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Electronics work, Engine problems

Electronics work

February 8, 2004 notes


Electronics work


Because we had to put the flight computer on the charger several times during testing last Saturday, I replaced the main battery with a new one nearly three times as large.  That took a fair amount of rearranging on the electronics board, but it should allow us to have the computer on for  almost six hours without a problem.  Our electronics are all still on the circular board that was originally intended for the 2’ diameter vehicle, even though it looks like we are probably never going to fly that configuration.  I will probably wind up rebuilding it on a new mounting board the next time we make a major change.


I finally figured out why I couldn’t get the four port serial board working with the Ampro CPU board: the highly integrated board only has two free IRQ available in the default configuration, one of which wasn’t available on the serial port board.  The Ampro won’t let anything else on the PC104 stack fire an interrupt that it might, even if you aren’t using that particular device, like the floppy or LPT port.  The latest bios flash lets you disable the LPT port to get another one back, which I will have to do for the next serial port I need (or mess with the linux kernel to get shared IRQ working with the WinSystems four port board).  I am looking forward to moving to the latest Ampro CoreModule board, which includes four rs232 ports on the CPU board.  That will cut our PC104 stack to only two boards, the Ampro and the AccessIO A/D + DIO board.


Ashtech replaced our G12-HDMA GPS with a brand new unit, which works fine.  The original unit would lock up after five minutes, and their initial “repair” (for >$500!) was to reflash the firmware and run it through their quality tests again.  It still locked up after five minutes when I got it back.  After an additional complaint, they sent a brand new unit, which is operating perfectly.  We get 10hz updates, and while the position updates do have occasional discontinuities like all GPS, the velocity updates are very smooth.  Auto-hover should work much better with this than when we were using the laser altimeter.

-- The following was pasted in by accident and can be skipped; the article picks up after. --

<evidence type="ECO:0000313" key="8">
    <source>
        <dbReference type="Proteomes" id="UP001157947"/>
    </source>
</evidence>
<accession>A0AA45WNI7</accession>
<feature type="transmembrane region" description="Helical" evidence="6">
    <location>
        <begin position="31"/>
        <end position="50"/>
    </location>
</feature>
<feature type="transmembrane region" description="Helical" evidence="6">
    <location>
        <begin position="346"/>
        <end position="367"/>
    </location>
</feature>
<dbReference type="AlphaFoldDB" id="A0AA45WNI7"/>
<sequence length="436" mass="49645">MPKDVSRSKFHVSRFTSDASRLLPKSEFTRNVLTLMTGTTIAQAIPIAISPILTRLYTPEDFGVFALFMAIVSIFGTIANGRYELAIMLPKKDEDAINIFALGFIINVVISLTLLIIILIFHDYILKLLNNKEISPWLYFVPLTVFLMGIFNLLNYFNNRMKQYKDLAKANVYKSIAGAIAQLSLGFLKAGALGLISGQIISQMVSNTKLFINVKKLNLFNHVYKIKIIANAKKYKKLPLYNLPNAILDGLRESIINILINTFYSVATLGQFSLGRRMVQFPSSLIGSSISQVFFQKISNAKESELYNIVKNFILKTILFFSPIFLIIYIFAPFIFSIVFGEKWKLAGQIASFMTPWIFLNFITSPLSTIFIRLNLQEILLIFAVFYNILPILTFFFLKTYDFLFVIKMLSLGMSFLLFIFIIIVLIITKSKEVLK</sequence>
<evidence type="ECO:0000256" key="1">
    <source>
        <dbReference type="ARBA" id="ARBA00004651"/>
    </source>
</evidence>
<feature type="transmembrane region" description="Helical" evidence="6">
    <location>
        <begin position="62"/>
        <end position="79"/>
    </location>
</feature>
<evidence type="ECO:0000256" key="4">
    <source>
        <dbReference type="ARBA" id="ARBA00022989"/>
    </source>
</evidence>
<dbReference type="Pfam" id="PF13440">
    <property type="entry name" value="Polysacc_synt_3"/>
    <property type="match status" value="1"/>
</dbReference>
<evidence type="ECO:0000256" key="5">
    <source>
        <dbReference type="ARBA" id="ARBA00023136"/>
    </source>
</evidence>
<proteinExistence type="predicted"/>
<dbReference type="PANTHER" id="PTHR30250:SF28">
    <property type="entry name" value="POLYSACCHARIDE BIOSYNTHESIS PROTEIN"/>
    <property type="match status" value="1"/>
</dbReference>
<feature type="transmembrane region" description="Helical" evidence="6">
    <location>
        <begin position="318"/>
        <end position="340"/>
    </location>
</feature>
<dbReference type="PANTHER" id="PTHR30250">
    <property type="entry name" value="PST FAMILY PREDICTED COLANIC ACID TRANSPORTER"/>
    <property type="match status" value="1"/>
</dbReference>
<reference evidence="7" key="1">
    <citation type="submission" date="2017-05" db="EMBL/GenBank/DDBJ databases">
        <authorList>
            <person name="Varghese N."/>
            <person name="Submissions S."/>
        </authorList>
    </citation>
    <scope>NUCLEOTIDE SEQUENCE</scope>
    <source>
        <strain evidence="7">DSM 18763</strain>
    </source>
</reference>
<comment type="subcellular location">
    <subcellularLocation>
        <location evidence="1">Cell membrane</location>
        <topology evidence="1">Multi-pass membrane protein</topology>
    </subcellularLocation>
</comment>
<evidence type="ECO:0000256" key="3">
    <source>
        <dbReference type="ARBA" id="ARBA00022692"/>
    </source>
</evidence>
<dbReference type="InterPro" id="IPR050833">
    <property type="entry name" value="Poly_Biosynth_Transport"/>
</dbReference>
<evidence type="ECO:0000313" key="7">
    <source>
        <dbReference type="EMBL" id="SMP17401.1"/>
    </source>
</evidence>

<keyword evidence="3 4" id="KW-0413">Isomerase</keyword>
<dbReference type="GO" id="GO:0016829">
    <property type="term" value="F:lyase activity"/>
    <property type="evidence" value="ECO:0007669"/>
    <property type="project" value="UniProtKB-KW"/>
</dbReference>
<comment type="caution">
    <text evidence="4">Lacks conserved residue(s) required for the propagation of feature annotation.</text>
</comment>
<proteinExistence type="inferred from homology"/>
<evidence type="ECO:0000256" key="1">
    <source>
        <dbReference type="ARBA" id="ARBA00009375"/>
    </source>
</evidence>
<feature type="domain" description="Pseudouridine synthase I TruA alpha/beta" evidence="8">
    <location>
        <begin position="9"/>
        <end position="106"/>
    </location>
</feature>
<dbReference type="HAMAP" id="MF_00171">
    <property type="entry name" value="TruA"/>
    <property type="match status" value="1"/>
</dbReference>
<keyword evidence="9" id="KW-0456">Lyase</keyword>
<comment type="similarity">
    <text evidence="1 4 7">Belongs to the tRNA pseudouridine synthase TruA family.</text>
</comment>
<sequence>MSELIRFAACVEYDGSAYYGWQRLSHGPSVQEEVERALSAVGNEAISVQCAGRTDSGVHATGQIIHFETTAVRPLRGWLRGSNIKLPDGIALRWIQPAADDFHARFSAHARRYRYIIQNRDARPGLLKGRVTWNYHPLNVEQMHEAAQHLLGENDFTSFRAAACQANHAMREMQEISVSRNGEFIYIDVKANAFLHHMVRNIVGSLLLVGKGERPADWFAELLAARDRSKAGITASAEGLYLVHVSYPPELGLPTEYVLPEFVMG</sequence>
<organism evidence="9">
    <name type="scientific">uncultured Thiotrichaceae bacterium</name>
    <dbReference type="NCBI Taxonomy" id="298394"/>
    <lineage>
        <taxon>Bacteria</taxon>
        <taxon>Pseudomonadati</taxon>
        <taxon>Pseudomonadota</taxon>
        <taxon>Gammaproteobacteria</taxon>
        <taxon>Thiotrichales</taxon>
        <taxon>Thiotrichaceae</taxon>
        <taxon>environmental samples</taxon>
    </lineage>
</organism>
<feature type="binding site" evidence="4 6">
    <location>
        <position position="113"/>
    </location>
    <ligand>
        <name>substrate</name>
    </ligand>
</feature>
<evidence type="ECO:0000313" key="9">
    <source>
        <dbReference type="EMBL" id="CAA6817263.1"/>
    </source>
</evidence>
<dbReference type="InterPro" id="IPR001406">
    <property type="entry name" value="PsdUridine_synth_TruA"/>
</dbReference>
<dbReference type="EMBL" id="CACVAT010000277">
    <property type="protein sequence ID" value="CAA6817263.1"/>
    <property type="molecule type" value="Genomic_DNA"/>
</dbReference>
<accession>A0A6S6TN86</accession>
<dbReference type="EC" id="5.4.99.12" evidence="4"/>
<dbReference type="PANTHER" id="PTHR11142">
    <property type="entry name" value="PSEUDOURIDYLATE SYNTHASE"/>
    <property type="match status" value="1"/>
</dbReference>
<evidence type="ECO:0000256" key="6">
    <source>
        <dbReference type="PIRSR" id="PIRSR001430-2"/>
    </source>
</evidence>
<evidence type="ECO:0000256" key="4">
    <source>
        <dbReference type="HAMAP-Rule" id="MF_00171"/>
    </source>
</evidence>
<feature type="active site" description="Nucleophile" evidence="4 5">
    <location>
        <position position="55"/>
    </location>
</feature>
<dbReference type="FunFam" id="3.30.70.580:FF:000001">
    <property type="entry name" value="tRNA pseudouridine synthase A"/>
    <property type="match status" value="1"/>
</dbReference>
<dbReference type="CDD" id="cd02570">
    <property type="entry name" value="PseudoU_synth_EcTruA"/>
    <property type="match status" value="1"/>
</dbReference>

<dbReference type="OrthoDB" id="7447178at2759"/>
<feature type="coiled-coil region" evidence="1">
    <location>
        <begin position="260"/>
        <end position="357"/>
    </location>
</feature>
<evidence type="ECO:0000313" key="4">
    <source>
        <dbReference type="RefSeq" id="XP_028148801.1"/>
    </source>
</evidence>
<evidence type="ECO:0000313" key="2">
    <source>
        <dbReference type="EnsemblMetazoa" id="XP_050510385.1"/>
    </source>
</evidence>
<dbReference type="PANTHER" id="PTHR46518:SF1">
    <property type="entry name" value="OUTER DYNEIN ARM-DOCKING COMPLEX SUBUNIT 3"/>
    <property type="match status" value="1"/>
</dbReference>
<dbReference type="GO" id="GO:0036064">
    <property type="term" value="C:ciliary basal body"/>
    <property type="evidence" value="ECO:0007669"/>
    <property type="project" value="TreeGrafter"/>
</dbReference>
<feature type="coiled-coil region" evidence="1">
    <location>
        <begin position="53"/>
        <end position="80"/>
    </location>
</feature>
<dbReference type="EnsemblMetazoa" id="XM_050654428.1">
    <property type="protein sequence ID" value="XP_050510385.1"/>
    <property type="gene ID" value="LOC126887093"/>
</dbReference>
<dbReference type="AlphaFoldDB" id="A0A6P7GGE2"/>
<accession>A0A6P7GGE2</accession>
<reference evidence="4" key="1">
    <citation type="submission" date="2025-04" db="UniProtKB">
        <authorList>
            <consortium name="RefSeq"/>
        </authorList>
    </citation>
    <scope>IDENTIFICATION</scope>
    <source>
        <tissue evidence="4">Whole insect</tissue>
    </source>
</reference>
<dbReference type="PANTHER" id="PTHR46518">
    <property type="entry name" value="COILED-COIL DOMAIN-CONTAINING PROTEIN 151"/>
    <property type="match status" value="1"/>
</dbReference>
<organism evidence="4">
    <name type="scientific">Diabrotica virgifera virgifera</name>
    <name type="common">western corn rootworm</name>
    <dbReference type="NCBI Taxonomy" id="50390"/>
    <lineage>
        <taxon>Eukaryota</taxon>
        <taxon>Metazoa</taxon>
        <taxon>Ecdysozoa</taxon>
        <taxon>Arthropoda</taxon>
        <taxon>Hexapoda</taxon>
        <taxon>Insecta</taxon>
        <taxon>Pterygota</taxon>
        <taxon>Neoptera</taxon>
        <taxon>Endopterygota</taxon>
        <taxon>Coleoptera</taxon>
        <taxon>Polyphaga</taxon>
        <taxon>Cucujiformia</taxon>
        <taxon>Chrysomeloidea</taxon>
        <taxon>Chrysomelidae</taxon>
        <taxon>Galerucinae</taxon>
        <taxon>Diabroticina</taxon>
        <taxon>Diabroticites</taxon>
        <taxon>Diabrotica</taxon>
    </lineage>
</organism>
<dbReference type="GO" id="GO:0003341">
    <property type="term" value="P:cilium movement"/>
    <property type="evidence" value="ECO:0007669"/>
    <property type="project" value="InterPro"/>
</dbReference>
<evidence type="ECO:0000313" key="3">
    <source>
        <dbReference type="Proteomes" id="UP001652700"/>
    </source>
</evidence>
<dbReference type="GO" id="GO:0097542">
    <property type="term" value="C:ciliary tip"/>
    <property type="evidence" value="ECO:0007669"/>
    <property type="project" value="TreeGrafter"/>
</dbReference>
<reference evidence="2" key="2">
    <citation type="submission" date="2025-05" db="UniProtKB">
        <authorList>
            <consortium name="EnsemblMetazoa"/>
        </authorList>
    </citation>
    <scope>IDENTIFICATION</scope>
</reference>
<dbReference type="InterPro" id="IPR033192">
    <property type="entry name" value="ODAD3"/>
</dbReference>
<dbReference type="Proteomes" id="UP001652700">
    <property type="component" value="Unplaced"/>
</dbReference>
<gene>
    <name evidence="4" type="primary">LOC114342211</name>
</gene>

Now that I had the extra serial ports working, I was able to finish the integration of the master cutoff computer.  I had originally had the valve opening only when going into an engine firing mode and closing immediately on release, but the slower 2” cutoff valve made it difficult to do small engine pulses for testing, so I changed it to open initially when the flight control program is started.  If the main computer dies for any reason, the cutoff computer shuts the valve and all engines will go dead, preventing any possible uncontrolled thrusting.  Because the vehicle is naturally unstable, it would veer off course immediately and probably go into a tumble if the computer just shut off, which would cover little ground, but it is safer still to just make it fall like a rock.  The main computer communicates bidirectionally with the cutoff computer, so it can trigger a soft abort-to-powered-landing if the cutoff computer has died for any reason and removed the redundant cutoff.